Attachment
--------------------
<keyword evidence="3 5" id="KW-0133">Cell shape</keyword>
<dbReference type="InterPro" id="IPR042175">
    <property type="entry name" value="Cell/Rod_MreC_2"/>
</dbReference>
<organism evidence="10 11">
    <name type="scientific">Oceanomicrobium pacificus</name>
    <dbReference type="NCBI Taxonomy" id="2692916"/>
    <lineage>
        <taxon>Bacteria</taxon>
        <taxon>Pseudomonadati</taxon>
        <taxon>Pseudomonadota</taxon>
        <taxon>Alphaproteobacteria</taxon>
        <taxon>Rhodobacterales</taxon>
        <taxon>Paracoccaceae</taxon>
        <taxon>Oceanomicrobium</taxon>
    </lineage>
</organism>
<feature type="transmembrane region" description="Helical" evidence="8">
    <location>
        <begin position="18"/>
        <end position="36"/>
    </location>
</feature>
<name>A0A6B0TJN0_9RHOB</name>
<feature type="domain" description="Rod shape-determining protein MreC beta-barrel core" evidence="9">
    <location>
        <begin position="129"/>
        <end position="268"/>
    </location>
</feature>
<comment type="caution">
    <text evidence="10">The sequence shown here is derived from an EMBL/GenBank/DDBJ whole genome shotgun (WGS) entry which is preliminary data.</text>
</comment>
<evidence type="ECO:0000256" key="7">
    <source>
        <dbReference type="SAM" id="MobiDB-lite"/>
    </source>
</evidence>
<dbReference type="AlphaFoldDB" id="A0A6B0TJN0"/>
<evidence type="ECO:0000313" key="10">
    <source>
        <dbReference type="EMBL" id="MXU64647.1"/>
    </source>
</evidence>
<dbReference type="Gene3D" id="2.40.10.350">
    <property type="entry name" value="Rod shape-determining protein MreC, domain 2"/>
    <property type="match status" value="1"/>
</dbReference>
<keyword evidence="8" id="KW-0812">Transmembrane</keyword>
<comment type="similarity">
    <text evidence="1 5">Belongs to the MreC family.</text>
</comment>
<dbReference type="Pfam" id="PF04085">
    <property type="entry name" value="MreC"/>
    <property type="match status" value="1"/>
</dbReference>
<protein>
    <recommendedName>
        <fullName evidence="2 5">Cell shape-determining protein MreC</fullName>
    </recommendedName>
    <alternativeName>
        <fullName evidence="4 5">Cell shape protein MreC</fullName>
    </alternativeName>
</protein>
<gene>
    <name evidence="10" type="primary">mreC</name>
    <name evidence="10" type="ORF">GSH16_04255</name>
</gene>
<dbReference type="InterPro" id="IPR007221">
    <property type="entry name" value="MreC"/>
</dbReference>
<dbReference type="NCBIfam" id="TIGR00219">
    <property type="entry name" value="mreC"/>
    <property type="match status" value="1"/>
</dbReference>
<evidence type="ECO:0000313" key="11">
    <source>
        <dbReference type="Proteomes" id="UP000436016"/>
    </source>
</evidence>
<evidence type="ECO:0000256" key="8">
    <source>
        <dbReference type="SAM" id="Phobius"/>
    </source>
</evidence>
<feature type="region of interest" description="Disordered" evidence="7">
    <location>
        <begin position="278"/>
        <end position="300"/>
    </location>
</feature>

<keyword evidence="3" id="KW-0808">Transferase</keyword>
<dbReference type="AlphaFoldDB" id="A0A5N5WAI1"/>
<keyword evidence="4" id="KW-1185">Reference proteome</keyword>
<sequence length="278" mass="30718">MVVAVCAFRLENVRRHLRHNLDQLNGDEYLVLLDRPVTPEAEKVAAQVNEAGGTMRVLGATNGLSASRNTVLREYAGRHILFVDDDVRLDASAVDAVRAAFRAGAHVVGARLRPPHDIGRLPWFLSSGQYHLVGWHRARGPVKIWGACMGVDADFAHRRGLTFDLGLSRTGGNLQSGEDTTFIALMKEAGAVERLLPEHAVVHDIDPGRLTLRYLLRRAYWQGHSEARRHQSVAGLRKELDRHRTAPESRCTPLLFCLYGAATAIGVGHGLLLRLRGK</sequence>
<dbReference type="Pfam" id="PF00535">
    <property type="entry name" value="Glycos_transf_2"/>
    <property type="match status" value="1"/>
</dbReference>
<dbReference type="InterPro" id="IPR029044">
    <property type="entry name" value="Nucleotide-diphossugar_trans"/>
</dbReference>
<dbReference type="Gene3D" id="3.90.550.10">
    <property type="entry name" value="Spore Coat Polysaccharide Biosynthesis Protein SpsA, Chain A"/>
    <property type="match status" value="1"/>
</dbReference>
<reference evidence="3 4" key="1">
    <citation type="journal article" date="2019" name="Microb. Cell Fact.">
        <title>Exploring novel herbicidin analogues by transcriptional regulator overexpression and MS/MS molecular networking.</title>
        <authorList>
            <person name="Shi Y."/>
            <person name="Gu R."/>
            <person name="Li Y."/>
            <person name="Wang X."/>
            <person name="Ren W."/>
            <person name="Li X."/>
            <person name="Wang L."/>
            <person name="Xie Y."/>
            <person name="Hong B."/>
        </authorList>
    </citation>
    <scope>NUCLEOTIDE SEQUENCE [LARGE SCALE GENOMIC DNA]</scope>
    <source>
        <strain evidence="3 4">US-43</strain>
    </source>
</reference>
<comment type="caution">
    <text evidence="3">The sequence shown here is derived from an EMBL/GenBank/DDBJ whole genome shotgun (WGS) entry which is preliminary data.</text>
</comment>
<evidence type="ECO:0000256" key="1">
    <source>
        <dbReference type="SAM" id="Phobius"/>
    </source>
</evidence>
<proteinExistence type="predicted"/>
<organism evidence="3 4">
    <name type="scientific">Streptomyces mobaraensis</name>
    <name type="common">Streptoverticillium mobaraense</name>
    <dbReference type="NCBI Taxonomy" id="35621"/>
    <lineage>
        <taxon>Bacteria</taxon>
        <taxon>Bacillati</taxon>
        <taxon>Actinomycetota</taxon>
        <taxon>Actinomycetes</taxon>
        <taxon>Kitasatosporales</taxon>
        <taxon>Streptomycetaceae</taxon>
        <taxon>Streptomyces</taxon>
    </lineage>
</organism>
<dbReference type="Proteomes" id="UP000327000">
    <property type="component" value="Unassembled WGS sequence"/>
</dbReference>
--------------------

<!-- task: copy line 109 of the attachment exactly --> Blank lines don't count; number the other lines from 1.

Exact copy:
        <title>Exploring novel herbicidin analogues by transcriptional regulator overexpression and MS/MS molecular networking.</title>